IN LIKE A LION…
The old proverb about the month of March hasn’t ever meant much to me. It’s been accredited to several sources and its meaning isn’t quite clear. Some say it refers to astrological signs in force at the month’s start and end. Others say that if the weather’s blustery on the first, it’ll be springtime and flowery on the last. (And almost all say that the reverse holds, too.) Like I said, I?never cared because I’m much too busy in March to heed such dumb predictions. There’s St. Patrick’s Day which, given my last name, has import; there’s St. Joseph’s Day which, given my first name certainly has a direct correlation to my daily demeanor anyways, and there’s my birthday, this year such a ponderous pair of digits that for the first time in my life I refuse to reveal their total. In any case, “out like a lamb” holds no interest to me. Everything I do, and we do here, is full-speed ahead, and onward and upward.
Always, also, in March we have numerous exciting shows. Claiming top headlines every year is the Kentuckiana Circuit with its enormous entries and marathon schedule. We’ll have full coverage of it and other events in April, but I predict another record-setting month. We’ve seen many changes in this top-draw cluster and it never shows signs of anything but positive growth.
You’ll also see, as you gaze through ShowSight’s March Issue, some subtle and not-so-subtlle changes we’ve adopted. Many are really quite trendsetting and all are for the continued improvement of what we feel is dogdom’s finest publication. This team is determined to provide the very best to our fellow dog fanciers on a monthly basis in the publication you hold in your hand or you view on your digital device. Our distribution’s wider than ever and our dedication to our goal has never been stronger. Drop us a line, give us a call, grab us at a show; we welcome your thoughts and your suggestions; we’re always open to input and it’s also a great excuse to spend time, one on one, with you.
One thing that’s kind of fun this month is the custom portraits we’re now using for our great staff. This is an idea I concocted way back and never found a practical plan for its implementation. Enter AJ’s discovery, the talented Inesa Balic-Klicic who brought the idea to fruition. We thank her for her amazing work, although I’m told the reason my own picture was the last to be completed is that she kept running out of ink when trying to draw my entire nose.
You also see, in this issue, the first in a series of international visits in which we explore foreign countries’ contributions to the sport as a whole and to our bloodstock in particular. This month we celebrate Ireland, the timing of which of course was planned, and our goal is to have the magazine hit the street on St. Patrick’s Day. Regardless, the entertainment and educational value of the feature will be valid year round. Next month we go south of the border to take a look at Latin America.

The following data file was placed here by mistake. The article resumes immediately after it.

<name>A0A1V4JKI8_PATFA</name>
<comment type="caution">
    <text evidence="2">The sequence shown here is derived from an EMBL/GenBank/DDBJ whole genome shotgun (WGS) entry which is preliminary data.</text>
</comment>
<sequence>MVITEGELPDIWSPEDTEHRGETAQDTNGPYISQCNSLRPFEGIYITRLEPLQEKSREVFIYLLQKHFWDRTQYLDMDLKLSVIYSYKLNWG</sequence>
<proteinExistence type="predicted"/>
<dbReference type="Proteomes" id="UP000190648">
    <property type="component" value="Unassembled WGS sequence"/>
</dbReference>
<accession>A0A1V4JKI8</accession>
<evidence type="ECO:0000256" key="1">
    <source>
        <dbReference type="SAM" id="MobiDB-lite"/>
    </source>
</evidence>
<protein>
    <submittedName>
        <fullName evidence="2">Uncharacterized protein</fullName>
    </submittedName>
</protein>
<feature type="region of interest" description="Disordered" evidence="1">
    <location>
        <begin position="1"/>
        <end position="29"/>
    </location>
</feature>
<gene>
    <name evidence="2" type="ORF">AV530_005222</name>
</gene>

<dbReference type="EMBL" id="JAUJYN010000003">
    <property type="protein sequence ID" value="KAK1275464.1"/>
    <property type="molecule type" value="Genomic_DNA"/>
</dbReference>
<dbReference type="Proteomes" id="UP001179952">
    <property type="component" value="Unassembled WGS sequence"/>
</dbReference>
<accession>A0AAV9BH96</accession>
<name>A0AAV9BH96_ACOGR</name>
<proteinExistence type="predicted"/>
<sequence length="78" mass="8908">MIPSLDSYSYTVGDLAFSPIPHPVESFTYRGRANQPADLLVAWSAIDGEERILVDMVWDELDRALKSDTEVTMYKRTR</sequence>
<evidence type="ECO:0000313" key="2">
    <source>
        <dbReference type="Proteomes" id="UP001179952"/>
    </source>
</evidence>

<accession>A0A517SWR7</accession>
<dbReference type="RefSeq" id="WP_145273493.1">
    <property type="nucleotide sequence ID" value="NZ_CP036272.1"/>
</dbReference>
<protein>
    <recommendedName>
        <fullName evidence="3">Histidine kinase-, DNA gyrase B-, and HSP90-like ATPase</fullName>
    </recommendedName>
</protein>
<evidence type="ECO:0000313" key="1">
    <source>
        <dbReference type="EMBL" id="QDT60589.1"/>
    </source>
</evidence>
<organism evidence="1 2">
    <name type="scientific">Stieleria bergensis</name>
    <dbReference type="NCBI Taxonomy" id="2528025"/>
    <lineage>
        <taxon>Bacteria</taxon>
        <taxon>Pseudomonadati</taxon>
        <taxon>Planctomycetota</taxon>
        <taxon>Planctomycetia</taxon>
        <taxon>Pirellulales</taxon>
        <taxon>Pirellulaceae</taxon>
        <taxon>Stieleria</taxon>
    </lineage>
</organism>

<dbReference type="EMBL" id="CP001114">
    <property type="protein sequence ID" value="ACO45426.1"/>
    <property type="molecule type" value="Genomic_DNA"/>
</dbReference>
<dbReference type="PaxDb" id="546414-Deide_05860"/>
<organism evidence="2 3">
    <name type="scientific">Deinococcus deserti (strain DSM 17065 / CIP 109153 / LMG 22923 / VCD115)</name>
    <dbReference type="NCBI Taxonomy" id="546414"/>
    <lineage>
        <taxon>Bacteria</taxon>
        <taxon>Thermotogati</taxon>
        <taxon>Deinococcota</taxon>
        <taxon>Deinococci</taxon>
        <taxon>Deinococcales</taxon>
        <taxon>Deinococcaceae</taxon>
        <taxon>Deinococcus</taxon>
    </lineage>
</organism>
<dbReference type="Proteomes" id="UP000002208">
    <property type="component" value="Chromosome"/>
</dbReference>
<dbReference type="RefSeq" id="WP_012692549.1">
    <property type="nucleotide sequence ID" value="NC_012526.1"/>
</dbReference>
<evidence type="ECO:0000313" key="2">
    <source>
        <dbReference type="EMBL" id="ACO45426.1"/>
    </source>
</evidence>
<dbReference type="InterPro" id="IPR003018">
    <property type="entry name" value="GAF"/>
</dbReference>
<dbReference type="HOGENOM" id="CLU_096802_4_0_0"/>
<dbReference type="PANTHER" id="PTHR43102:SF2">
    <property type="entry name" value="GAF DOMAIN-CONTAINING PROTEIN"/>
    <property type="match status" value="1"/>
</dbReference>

But first and foremost we’re an American magazine and our main content will always be domestic. We’re not only saluting the sport here in the States, we’re fighting for its health and for a really strong future for that which we know so well and love. We’ll never stray from this, our original goal. Now over twenty-five years since inception, ShowSight is still working full time to ensure that you will be able to breed and show your dogs with legal protection and the legacy handed down to us through the ages from fanciers past.
Speaking of which, I?wanted to share one of my favorite poems with you, created by the uber-accomplished Morgan Dennis (1892—1960) whose illustrations are extremely well known but whose written work might be less so. Following is a portion, germane to this month and a treat to read:
THE IRISH SETTER SPEAKS
I’m typically Irish and devil-may-care,
I’m wonderfully gentle and company rare—
And if you are skeptical, take a good look
At the chapter on me in the Kennel Club Book.
You’ll learn as a bird dog I cannot be beat,
That once you’ve trained me you needn’t repeat
Your teachings, that I am the kind who stays taught,
Unlike certain canines whose I.Q. is naught.
No gun dog is better in country that’s rough,
I’m quick on my feet and not easy to bluff,
I’m good in the open, I’m good in the briers—
In short I’m the type a real hunter requires.
So it it’s a bird dog you’re needin’, just buy me
And you’ll be delighted the first time you try me.
Ah, what pleasure this world we’re in brings to us on a daily basis. From our friends, and our shows, to our dogs by our sides we are so so lucky. In fact, one might say dog people enjoy the Luck of the Irish.